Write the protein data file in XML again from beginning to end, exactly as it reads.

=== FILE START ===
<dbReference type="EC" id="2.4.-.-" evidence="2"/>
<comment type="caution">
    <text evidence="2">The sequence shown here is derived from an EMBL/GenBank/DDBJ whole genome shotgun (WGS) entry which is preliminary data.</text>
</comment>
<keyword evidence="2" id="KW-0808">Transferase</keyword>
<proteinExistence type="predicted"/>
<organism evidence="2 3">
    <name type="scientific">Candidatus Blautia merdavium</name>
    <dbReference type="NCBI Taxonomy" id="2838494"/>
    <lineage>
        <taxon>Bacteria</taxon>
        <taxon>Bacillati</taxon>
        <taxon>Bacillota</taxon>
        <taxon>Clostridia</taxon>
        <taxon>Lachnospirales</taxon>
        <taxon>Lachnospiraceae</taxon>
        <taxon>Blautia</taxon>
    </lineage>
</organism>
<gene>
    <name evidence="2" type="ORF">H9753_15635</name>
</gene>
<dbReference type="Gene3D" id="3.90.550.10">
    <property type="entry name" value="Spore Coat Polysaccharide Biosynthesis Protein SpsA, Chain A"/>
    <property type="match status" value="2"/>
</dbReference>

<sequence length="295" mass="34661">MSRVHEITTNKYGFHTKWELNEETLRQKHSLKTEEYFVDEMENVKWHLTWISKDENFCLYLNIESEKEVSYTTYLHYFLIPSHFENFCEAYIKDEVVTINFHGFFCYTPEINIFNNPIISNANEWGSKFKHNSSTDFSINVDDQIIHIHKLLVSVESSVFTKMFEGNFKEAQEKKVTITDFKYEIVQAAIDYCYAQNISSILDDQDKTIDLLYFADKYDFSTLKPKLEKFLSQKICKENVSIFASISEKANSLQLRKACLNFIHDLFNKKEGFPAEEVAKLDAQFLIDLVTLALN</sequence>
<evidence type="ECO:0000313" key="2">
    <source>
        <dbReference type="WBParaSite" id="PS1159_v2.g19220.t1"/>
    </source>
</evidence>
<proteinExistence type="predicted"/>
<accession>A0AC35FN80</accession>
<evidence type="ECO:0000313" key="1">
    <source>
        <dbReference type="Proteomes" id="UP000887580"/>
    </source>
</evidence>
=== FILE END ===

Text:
<dbReference type="EC" id="2.4.-.-" evidence="2"/>
<comment type="caution">
    <text evidence="2">The sequence shown here is derived from an EMBL/GenBank/DDBJ whole genome shotgun (WGS) entry which is preliminary data.</text>
</comment>
<keyword evidence="2" id="KW-0808">Transferase</keyword>
<proteinExistence type="predicted"/>
<organism evidence="2 3">
    <name type="scientific">Candidatus Blautia merdavium</name>
    <dbReference type="NCBI Taxonomy" id="2838494"/>
    <lineage>
        <taxon>Bacteria</taxon>
        <taxon>Bacillati</taxon>
        <taxon>Bacillota</taxon>
        <taxon>Clostridia</taxon>
        <taxon>Lachnospirales</taxon>
        <taxon>Lachnospiraceae</taxon>
        <taxon>Blautia</taxon>
    </lineage>
</organism>
<gene>
    <name evidence="2" type="ORF">H9753_15635</name>
</gene>
<dbReference type="Gene3D" id="3.90.550.10">
    <property type="entry name" value="Spore Coat Polysaccharide Biosynthesis Protein SpsA, Chain A"/>
    <property type="match status" value="2"/>
</dbReference>

<sequence length="295" mass="34661">MSRVHEITTNKYGFHTKWELNEETLRQKHSLKTEEYFVDEMENVKWHLTWISKDENFCLYLNIESEKEVSYTTYLHYFLIPSHFENFCEAYIKDEVVTINFHGFFCYTPEINIFNNPIISNANEWGSKFKHNSSTDFSINVDDQIIHIHKLLVSVESSVFTKMFEGNFKEAQEKKVTITDFKYEIVQAAIDYCYAQNISSILDDQDKTIDLLYFADKYDFSTLKPKLEKFLSQKICKENVSIFASISEKANSLQLRKACLNFIHDLFNKKEGFPAEEVAKLDAQFLIDLVTLALN</sequence>
<evidence type="ECO:0000313" key="2">
    <source>
        <dbReference type="WBParaSite" id="PS1159_v2.g19220.t1"/>
    </source>
</evidence>
<proteinExistence type="predicted"/>
<accession>A0AC35FN80</accession>
<evidence type="ECO:0000313" key="1">
    <source>
        <dbReference type="Proteomes" id="UP000887580"/>
    </source>
</evidence>